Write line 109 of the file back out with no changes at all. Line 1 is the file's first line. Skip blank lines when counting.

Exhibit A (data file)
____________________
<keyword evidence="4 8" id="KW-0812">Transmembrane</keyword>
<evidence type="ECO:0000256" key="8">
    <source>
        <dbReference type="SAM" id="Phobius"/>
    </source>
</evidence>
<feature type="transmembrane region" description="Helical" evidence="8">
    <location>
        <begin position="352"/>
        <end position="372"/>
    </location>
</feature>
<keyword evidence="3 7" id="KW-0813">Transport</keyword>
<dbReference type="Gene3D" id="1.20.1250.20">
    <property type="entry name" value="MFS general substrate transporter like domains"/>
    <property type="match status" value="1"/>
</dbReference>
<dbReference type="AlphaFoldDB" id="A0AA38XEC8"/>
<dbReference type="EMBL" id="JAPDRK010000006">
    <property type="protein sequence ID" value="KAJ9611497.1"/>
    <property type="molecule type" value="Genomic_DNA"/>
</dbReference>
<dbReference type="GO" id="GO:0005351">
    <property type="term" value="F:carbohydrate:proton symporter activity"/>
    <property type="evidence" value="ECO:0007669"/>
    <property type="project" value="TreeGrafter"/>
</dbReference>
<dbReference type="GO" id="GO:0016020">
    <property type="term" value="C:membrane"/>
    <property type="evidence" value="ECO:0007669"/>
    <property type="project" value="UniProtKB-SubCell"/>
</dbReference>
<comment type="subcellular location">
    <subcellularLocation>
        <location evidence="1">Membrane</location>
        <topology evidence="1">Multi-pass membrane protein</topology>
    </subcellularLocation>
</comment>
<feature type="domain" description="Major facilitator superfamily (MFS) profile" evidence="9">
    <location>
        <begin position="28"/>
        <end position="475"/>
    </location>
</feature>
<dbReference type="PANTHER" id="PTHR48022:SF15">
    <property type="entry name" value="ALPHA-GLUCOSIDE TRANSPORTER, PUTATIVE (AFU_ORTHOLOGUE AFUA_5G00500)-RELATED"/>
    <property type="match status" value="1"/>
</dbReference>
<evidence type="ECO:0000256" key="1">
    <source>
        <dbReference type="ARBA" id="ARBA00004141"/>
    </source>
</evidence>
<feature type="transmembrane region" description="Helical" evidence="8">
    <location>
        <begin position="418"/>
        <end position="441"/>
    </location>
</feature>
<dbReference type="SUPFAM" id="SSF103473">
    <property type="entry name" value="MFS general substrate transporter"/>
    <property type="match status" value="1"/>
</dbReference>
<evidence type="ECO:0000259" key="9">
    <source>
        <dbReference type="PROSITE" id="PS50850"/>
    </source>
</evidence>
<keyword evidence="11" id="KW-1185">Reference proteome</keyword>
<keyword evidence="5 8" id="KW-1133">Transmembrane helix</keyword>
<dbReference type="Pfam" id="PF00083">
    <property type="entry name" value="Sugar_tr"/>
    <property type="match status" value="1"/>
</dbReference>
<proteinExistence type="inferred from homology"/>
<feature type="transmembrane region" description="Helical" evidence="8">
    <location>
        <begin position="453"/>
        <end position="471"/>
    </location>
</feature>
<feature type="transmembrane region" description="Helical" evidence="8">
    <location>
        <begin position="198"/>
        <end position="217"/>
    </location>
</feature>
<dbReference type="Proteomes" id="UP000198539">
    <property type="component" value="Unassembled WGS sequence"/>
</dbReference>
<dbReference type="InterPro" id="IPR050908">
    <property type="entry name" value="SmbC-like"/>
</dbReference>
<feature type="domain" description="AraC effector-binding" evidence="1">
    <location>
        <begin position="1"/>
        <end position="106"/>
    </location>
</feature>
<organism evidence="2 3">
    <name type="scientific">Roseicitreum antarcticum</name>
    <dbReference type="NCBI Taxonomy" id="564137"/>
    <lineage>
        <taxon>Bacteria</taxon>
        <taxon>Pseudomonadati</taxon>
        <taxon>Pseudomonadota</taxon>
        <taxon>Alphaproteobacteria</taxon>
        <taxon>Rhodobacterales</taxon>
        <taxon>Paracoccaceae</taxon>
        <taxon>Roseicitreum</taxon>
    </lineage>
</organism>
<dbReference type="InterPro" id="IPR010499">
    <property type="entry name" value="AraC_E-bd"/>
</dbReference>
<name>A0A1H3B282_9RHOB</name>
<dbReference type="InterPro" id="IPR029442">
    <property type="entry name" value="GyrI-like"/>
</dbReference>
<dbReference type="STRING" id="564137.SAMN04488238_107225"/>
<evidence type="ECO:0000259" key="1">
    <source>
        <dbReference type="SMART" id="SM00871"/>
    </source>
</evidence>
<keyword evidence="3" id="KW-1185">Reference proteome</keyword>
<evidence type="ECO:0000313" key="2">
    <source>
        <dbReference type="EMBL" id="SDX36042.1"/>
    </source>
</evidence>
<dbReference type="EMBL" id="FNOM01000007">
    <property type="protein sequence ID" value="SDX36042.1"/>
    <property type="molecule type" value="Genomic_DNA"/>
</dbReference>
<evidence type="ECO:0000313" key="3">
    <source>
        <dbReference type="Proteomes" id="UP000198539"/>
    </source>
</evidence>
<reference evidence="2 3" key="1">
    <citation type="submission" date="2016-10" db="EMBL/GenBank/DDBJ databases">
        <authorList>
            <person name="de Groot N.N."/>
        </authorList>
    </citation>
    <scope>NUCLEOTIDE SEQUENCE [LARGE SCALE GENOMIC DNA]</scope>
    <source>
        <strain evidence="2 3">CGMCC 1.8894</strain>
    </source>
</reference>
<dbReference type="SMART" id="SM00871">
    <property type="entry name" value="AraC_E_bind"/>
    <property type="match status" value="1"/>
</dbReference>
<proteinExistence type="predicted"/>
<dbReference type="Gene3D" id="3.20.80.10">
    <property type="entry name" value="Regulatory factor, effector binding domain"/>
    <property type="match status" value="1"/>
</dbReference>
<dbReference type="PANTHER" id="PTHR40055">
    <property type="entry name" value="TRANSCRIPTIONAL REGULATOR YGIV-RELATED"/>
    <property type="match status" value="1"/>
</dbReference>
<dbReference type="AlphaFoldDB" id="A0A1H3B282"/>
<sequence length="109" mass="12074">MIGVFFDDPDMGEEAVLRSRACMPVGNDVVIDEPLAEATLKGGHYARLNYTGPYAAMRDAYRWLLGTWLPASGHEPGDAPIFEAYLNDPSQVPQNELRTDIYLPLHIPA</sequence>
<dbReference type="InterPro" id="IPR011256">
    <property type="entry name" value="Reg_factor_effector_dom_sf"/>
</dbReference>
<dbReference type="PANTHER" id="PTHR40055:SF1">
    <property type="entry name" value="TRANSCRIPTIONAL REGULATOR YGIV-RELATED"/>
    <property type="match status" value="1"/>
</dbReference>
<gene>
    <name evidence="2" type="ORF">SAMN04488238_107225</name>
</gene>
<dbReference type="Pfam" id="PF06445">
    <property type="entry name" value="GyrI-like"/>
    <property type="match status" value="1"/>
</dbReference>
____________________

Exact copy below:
        <taxon>Paracoccaceae</taxon>